News of sea piracy off the coast of Somalia has dominated headlines worldwide. A power vacuum and conflict between warlords and insurgents have displaced over 800,000 Somalis and left millions hungry. Lawlessness and instability are the norm in a country where no functioning central government has existed since 1991.
Earlier this month, Ethiopian troops began withdrawing from the country after a two-year occupation and handed security duties over to a joint force of Somali government officials and Islamic militiamen. The U.S.-backed Ethiopian soldiers invaded Somalia in December 2006 and ousted the Islamist leadership.
Thank you for your questions. Worldfocus.org’s weekly radio show explores the worsening situation in Somalia, taking a look beyond the pirate frenzy offshore and examining the causes of instability onshore, addressing some viewer questions.
Martin Savidge hosts a panel of guests and address viewer questions about the region:
Lynn Fredriksson is a researcher on the Horn of Africa, including Somalia, Ethiopia and Eritrea, for Amnesty International. She co-leads missions to the Horn. Most recently she has traveled to Nairobi, Kenya and Hargeisa, Somaliland to interview refugees from the armed conflict in southern and central Somalia.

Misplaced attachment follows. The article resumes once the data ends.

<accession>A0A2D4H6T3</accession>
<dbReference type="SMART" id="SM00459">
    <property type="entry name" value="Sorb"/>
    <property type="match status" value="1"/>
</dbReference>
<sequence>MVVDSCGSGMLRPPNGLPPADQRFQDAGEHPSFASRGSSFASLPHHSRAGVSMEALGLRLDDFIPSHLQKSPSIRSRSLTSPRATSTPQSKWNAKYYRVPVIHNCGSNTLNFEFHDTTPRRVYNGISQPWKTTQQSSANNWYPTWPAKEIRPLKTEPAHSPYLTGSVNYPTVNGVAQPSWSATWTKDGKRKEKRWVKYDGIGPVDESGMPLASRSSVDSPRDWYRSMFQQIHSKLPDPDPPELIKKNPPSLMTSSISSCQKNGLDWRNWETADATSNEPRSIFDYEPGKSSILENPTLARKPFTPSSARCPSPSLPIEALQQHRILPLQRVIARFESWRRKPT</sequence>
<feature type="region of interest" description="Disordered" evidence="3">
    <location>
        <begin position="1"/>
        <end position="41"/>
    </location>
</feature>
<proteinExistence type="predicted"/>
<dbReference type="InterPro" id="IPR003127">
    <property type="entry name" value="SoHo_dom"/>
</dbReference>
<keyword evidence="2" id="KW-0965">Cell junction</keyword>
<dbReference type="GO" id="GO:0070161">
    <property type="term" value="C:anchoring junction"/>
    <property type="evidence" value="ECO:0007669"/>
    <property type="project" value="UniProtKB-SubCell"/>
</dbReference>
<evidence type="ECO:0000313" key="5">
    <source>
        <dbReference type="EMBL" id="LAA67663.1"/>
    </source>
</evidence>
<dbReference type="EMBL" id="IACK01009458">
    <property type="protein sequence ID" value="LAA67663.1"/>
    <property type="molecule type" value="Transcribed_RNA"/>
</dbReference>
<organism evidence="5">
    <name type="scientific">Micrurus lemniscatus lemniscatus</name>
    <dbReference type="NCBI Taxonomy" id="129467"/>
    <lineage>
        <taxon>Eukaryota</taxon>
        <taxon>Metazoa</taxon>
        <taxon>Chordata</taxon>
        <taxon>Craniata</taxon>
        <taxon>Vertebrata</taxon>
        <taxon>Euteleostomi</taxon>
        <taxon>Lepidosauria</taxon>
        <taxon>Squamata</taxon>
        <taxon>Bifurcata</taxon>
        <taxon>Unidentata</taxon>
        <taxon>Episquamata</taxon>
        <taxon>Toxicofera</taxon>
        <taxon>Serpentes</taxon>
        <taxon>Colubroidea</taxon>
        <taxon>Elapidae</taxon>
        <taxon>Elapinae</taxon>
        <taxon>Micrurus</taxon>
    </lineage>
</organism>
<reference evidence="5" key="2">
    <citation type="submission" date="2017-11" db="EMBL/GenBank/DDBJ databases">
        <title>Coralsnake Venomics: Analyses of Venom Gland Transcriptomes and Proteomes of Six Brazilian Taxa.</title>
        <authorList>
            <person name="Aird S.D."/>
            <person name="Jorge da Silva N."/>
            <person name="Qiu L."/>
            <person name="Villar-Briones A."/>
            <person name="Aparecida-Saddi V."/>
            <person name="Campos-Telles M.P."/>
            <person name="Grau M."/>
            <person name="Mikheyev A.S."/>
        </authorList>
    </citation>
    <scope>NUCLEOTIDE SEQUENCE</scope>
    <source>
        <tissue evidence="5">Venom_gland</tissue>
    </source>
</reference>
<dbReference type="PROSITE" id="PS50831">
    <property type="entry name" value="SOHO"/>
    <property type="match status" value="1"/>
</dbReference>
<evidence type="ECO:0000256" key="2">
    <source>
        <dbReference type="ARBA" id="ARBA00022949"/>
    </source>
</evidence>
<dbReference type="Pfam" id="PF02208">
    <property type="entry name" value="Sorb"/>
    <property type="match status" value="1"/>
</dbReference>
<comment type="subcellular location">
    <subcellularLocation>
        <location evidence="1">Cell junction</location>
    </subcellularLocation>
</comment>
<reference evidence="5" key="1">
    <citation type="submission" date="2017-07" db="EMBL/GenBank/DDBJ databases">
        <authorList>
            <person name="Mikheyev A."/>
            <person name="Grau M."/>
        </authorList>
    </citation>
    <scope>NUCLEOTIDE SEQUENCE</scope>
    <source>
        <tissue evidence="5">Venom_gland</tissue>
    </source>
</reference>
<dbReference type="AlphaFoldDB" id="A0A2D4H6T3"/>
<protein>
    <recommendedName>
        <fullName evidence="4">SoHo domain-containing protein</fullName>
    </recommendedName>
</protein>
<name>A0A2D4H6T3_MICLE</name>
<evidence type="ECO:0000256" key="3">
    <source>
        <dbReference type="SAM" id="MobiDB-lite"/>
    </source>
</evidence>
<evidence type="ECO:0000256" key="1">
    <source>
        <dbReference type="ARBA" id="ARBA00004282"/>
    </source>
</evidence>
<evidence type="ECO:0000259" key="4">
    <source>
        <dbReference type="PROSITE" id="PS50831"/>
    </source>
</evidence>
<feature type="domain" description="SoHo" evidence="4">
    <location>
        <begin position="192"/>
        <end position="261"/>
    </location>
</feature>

Abdi Samatar is a professor and chair of the department of geography and global studies at the University of Minnesota. He was Fulbright Scholar to Ethiopia and Botswana. His research focuses on the relationship between democracy and development in the Third World in general and Africa in particular, and he has written extensively about Ethiopia and Somalia.
David H. Shinn is a former Ambassador to Ethiopia and Burkina Faso. He is currently an adjunct professor at George Washington University. Amb. Shinn’s research interests include Africa, terrorism, Islamic fundamentalism and U.S. foreign policy in Africa. He also blogs regularly here.